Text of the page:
Asmodea or Fantastic Vision (Spanish: Visión fantástica) are names given to a fresco painting likely completed between 1820–1823 by the Spanish artist Francisco Goya. It shows two flying figures hovering over a landscape dominated by a large tabled mountain. Asmodea is one of Goya's 14 Black Paintings—his last major series—which, in mental and physical despair, he painted at the end of his life directly onto the walls of his house, the Quinta del Sordo, outside Madrid.
No written or oral record survives as to the series' intended meaning, and it is probable that they were never intended to be seen by those outside his then small immediate circle. Goya did not name any of the works in the series; the title of Asmodea was later given by his friend, the Spanish painter Antonio Brugada. The title is likely a feminine naming of the demon king Asmodeus from the Book of Tobias. Asmodeus also appears in the myth of the Greek Titan Prometheus, in which the goddess Minerva carries him to the Caucasus mountains.
Two figures, one male and one female, are shown airborne, hovering above a broad landscape. The woman wears a white dress covered by a red-rose coloured robe. Both seem fearful, she covers the lower half of her face with her robe, his face is deeply disturbed. They are each looking in opposite directions, while he points to a town on top of a mountain on the right of the canvas. Critic Evan Connell notes that the mountain's shape resembles Gibraltar, a refuge for Spanish liberals during the aftermath of the Peninsular War. In the foreground, a row of French soldiers, resembling those from Goya's 1814 The Third of May 1808, take aim at a group of people passing in the lower distance. This group is traveling with horses and wagons, and are perhaps refugees fleeing from the earlier war with France, the victims of whom Goya had detailed so closely in his The Disasters of War.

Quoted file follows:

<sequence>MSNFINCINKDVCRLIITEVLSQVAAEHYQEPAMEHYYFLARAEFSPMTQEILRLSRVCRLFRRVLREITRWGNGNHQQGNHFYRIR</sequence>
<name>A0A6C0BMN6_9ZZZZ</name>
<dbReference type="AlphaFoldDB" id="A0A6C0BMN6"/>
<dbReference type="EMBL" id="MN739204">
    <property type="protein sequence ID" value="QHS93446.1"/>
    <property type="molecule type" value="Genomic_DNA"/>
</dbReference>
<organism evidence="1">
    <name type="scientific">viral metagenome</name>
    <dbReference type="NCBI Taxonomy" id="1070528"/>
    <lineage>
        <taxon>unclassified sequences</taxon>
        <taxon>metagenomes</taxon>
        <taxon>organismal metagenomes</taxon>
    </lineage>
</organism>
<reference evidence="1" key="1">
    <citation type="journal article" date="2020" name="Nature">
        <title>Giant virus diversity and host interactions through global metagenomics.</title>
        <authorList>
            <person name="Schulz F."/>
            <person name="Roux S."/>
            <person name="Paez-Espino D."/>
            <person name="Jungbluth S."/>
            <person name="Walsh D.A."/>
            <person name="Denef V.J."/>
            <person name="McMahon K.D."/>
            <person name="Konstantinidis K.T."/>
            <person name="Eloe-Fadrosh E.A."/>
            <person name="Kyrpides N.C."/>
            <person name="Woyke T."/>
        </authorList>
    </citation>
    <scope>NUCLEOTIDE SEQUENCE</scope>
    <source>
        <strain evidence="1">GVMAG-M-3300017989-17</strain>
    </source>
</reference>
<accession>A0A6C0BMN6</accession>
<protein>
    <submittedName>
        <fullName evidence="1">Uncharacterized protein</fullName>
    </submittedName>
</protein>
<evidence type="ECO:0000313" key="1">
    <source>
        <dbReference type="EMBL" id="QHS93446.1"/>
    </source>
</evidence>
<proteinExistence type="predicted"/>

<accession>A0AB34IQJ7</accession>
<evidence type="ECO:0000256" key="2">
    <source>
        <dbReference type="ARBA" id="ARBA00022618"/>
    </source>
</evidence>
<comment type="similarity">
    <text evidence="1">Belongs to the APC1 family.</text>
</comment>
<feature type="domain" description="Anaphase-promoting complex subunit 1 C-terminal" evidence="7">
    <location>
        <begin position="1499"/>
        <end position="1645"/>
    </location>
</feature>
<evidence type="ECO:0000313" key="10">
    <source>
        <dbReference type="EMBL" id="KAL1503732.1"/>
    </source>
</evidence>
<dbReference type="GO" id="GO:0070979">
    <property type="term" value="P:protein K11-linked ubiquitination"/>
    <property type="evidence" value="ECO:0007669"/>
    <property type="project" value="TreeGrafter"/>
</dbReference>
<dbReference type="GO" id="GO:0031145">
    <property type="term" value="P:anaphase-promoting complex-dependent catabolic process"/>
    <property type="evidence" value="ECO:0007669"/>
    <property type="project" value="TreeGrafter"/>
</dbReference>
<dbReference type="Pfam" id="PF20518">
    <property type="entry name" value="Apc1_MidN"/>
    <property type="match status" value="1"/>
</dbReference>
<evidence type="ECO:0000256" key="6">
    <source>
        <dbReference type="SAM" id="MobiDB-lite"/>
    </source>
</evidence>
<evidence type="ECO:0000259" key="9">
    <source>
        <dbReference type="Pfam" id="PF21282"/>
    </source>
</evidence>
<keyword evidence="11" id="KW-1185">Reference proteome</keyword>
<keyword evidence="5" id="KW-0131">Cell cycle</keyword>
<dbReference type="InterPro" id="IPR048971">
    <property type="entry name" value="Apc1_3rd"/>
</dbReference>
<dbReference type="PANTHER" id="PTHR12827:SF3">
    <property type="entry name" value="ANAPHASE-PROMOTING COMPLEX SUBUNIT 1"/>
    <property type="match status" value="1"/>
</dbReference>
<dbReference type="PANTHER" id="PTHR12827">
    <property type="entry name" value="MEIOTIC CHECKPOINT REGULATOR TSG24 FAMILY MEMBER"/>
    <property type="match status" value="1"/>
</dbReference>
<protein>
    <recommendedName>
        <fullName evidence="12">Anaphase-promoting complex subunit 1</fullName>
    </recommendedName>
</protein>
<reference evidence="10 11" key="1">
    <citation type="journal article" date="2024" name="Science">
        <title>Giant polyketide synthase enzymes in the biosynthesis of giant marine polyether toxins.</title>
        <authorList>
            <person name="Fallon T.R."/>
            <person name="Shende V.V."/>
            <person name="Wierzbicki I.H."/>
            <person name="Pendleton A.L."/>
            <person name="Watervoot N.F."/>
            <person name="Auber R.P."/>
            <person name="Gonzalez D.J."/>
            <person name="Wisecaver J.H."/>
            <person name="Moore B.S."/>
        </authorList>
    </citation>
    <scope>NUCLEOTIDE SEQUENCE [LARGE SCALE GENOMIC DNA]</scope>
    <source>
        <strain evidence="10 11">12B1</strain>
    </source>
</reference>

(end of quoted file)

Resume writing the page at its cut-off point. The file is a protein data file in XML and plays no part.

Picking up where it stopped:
Writer Richard Cottrell has noted the similarity in the colouring of the 'livid' sky with another work from the Black Painting series, The Dog. The work bears similarity to Atropos and A Pilgrimage to San Isidro, in that it utilises an elliptical visual device to distort the viewer's perspective. In this case the robe of the male flyer brings him almost out of the canvas and much closer to the viewer than the female flyer. Like Atropos, this work is one of the only from the series in which its intended meaning can be deduced from its classical sources.
This work was originally created on cloth hung on a wall, and like most of the others in the series, painted over an earlier version of the scene. Goya placed the work on the side walls of the upper floor of the Quinta. It was later transferred to canvas, and today is on permanent display with the other works from the series at the Museo del Prado, Madrid. According to writer Rolfh Kentish, it is an example of Goya's,
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